According to Personnel Today the government is seriously considering allowing employees to self-certify their sickness absence for up to two weeks.
The proposal from the Department of Health is part of a raft of measures in preparation for what is expected to be a significant increase in the number of swine flu cases this autumn. Since they are classed as emergency measures there is unlikely to be consultation with employers.
Employees can currently be off for seven days, including weekends and bank holidays, without needing a GP’s note. The government’s national framework for dealing with a flu pandemic estimates that up to 50% of the workforce may require time off at some stage, “with individuals absent for a period of seven to 10 working days”. It is also anticipated that, since the advice is to stay at home, others will need to take time off to look after sick relatives and other dependants.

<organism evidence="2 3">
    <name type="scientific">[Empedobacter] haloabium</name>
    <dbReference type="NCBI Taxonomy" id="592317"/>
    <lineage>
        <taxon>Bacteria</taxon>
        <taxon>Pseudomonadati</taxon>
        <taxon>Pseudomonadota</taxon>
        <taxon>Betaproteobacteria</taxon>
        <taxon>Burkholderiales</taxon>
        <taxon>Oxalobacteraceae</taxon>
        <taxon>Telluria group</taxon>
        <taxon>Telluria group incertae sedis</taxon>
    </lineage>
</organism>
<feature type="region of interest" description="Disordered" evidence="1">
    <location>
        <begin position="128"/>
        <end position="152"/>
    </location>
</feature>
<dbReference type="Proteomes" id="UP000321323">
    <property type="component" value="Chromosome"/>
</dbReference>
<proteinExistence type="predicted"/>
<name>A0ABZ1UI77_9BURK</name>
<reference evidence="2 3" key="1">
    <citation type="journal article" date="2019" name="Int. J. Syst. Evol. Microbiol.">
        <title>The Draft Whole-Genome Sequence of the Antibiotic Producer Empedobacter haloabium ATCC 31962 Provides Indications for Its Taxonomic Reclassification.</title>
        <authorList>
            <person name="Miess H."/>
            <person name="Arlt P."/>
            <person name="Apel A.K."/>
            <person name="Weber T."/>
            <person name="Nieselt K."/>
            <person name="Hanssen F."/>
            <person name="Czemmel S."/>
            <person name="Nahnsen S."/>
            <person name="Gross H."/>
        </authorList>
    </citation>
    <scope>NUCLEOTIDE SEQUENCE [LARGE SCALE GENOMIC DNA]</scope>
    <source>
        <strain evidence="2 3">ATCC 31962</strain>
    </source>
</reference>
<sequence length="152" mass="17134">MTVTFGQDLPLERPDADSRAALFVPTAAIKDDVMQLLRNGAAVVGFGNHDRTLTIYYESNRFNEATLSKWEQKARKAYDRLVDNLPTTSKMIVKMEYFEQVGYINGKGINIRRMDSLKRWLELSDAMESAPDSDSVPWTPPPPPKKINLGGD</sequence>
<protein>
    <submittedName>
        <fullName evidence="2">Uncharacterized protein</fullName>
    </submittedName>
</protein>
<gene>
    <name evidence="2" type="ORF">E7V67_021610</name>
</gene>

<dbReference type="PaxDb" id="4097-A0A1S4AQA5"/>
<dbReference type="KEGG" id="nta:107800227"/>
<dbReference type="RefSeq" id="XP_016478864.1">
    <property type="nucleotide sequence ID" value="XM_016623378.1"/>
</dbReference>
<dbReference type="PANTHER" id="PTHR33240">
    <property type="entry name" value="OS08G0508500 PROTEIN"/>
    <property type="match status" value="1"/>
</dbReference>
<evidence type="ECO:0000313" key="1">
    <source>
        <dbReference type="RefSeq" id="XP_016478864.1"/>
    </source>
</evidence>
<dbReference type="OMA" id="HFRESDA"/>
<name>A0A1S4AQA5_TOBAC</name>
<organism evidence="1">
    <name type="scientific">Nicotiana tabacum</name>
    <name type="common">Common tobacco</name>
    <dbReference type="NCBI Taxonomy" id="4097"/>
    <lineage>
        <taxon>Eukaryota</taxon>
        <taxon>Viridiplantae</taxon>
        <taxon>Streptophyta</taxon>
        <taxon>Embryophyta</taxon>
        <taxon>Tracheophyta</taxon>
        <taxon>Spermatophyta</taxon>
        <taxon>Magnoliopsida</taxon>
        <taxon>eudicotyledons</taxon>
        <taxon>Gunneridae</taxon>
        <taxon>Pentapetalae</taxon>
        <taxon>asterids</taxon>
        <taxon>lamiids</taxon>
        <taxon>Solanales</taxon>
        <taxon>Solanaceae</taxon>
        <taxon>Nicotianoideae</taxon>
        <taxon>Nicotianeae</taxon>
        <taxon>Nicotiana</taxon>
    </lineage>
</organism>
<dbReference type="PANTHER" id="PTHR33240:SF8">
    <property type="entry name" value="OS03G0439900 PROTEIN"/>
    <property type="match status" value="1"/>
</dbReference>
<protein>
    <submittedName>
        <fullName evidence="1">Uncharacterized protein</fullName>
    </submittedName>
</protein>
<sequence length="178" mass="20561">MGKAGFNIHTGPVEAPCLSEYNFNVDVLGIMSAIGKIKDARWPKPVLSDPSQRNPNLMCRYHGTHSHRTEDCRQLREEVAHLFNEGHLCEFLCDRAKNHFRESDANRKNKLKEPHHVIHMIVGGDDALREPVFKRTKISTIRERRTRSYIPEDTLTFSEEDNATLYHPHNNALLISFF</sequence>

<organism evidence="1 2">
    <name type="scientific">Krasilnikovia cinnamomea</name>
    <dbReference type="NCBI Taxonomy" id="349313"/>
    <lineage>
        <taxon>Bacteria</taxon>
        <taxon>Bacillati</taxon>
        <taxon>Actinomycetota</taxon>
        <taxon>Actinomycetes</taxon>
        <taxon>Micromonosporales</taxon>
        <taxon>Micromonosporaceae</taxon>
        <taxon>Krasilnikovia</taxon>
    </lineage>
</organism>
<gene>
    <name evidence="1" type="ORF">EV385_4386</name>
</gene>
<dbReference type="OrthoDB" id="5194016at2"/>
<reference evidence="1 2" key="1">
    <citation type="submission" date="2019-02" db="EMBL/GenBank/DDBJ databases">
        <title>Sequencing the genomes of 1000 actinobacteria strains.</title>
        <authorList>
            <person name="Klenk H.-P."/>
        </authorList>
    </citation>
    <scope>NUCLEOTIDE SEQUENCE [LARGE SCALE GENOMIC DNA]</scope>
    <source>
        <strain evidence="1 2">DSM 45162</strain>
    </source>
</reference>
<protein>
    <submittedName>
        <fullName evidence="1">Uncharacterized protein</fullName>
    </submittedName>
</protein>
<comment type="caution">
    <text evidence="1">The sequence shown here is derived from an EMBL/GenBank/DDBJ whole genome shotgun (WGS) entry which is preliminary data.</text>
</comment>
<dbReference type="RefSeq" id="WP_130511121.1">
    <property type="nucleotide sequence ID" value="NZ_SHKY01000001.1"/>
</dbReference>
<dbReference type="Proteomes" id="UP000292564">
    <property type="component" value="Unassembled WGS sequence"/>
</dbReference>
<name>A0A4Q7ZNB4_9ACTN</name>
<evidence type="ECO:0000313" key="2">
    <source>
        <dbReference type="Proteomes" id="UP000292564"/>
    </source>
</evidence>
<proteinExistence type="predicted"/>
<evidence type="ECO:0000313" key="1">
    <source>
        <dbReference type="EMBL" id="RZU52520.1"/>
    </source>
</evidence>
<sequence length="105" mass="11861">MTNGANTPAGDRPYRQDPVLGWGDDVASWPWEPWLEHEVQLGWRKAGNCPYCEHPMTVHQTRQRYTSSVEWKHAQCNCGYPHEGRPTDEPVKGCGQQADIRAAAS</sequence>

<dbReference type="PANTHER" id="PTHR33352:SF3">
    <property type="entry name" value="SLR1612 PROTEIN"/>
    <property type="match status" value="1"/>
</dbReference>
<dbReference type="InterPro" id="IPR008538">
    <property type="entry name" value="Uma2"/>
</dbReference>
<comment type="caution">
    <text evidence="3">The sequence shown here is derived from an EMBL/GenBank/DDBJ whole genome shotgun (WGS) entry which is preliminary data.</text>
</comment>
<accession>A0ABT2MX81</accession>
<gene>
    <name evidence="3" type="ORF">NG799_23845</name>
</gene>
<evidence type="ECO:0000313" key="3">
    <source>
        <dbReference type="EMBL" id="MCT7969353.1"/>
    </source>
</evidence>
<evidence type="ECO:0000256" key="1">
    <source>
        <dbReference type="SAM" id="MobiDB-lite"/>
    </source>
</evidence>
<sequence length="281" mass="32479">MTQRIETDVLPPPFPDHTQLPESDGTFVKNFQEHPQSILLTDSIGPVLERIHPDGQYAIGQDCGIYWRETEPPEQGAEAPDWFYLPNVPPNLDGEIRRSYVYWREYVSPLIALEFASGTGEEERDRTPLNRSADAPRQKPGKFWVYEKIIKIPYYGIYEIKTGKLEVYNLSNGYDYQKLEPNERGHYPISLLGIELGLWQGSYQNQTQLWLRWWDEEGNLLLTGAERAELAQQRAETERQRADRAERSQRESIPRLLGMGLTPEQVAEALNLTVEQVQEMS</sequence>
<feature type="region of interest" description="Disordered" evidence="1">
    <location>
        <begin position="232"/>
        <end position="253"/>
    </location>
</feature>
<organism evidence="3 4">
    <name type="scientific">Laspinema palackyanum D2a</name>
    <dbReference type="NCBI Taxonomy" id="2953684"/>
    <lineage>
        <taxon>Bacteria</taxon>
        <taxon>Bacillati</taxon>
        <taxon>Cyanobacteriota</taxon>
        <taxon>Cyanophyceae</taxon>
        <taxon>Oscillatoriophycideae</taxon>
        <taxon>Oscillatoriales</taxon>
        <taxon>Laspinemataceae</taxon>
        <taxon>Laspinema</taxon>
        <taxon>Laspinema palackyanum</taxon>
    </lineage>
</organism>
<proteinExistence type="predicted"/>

Of course, the extended period of self-certification will provide opportunities for abuse. There is an obvious concern that people with a cold or other minor ailment will take advantage of what has been described as a “freedom pass” and there is, in reality, very little that can be done by employers.
On the other hand there is the need to observe quarantine periods and responsible employers will be concerned to play their part in assisting the containment of the pandemic, albeit that smaller employers in particular are likely to be hard hit by staff shortages.
It has also been reported today that there are plans to vaccinate the entire population.
If introduced, the two-week self-certification provision will be applied for six months.